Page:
TORONTO, ONTARIO - A year ago on this blog, I predicted that today, on the thirtieth anniversary of the main eruption of Mount Saint Helens, there would be substantial coverage of the event. Not so, it seems, at least in the international media. Dig deep enough on the major news sites, and there will be retrospectives, but with plenty of news in the realm of politics, economics, and even a volcano in Iceland, there didn't seem to be much room to talk about something that happened thirty years ago.
That the world did not know how to handle the ongoing eruption at Eyjafjallajokul in Iceland should not have been surprising to anyone that lived through Mount Saint Helens. Major volcanic eruptions happen regularly somewhere in the world, yet each new one seems to lead to reactions as if nothing like it had ever happened before. In the case of Mount Saint Helens, it was mostly about what was in the ash. People were advised to wear masks and not disturb the falling ash downwind of Mount Saint Helens, as it might be toxic. It turned out not be. In the case of Eyjafjallajokul, it was about how close planes could fly to the ash plumes--something that airlines in some parts of the world already knew well.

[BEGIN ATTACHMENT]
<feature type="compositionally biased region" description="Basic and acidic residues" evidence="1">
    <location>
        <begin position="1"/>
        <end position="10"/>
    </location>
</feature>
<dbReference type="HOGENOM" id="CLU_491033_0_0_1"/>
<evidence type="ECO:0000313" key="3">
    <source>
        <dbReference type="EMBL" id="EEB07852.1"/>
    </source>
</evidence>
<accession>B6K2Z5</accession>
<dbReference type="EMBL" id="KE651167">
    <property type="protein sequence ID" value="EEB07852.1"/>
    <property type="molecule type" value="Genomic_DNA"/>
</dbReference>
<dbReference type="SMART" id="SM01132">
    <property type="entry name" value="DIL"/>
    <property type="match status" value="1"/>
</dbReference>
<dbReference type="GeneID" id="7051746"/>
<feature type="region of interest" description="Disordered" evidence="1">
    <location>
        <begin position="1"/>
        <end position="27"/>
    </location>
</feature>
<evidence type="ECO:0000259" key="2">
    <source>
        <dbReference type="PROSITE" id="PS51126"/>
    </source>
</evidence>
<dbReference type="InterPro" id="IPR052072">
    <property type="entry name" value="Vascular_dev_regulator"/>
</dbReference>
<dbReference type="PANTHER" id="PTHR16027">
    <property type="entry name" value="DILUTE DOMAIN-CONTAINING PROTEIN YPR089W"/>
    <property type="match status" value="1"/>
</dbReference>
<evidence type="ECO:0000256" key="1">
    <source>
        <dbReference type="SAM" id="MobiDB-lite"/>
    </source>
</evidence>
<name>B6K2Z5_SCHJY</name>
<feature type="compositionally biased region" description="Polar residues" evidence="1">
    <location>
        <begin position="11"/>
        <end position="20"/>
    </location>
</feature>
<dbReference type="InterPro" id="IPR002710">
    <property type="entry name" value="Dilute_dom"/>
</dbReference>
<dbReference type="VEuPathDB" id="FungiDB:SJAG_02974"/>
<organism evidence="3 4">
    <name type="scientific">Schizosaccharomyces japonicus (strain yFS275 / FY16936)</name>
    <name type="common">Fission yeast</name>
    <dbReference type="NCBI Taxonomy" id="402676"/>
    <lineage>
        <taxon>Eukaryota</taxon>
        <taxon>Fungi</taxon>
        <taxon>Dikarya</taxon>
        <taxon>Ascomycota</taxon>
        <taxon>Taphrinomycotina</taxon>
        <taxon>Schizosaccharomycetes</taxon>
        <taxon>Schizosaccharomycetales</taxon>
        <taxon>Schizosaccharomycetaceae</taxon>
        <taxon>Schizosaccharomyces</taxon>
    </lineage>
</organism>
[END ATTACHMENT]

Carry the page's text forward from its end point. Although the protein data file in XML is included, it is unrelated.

A lot of things about Mount Saint Helens turned out to be different than they appeared. Farmers in eastern Washington state were concerned that the ash from the volcano that had fallen on them would ruin their crops. In reality, the ash turned out to be great fertilizer, and the areas with the deepest ash--near Ritzville and Lind, Washington--turned out to have banner crops in succeeding years.
One of my most lasting memories of Mount Saint Helens came not on the day of the eruption, but a few years later. The main state highway that had led to Mount Saint Helens and Spirit Lake along the Toutle River, highway 504, was nearly completely obliterated by the mudflow following the eruption. While that road was being rebuilt, forest service roads were re-established south from US highway 12 through the Gifford Pinchot National Forest to the area of devastation. My parents took me on a trip over these roads to see the barren areas, the trees looking like toothpicks leaning in unison, and what was left of the mountain. Even in the mid-1980's, just a few years after the eruption, there were already some signs of life growing up through the near-moonscape.
Perhaps that's the real lesson of Mount Saint Helens--humans need to be prepared for the unexpected from nature, as the deaths of 57 people on 18-May-1980 remind us, but many things are not as bad as first feared, and life always comes back.